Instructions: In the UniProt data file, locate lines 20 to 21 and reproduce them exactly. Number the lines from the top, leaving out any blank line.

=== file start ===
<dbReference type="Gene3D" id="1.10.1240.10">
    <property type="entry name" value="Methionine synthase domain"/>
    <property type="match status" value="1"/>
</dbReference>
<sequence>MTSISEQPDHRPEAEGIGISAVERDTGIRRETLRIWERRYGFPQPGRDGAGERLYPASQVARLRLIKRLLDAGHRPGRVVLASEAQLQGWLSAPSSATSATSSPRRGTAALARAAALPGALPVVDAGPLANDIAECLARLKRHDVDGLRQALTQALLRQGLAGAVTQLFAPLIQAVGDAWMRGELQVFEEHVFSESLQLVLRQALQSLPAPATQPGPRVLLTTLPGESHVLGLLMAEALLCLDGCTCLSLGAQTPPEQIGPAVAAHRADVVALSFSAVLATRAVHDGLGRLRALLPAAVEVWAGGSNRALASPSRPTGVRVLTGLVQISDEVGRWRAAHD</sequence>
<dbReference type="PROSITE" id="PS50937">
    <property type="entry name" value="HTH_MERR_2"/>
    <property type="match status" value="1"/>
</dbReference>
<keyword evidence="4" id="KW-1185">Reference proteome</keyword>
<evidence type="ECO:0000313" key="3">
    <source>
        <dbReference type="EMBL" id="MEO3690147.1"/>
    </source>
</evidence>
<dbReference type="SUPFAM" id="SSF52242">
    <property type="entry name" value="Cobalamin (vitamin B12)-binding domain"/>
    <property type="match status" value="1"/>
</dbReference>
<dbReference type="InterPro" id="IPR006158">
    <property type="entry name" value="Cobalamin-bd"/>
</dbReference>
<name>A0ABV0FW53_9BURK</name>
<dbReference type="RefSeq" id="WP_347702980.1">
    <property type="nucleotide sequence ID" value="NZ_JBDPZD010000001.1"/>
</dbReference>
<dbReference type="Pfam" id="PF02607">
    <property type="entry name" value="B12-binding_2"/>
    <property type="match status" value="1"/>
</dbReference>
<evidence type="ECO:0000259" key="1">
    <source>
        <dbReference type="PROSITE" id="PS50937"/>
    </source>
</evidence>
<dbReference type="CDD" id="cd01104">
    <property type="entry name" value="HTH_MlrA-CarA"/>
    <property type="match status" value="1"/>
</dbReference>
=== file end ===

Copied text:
<dbReference type="InterPro" id="IPR006158">
    <property type="entry name" value="Cobalamin-bd"/>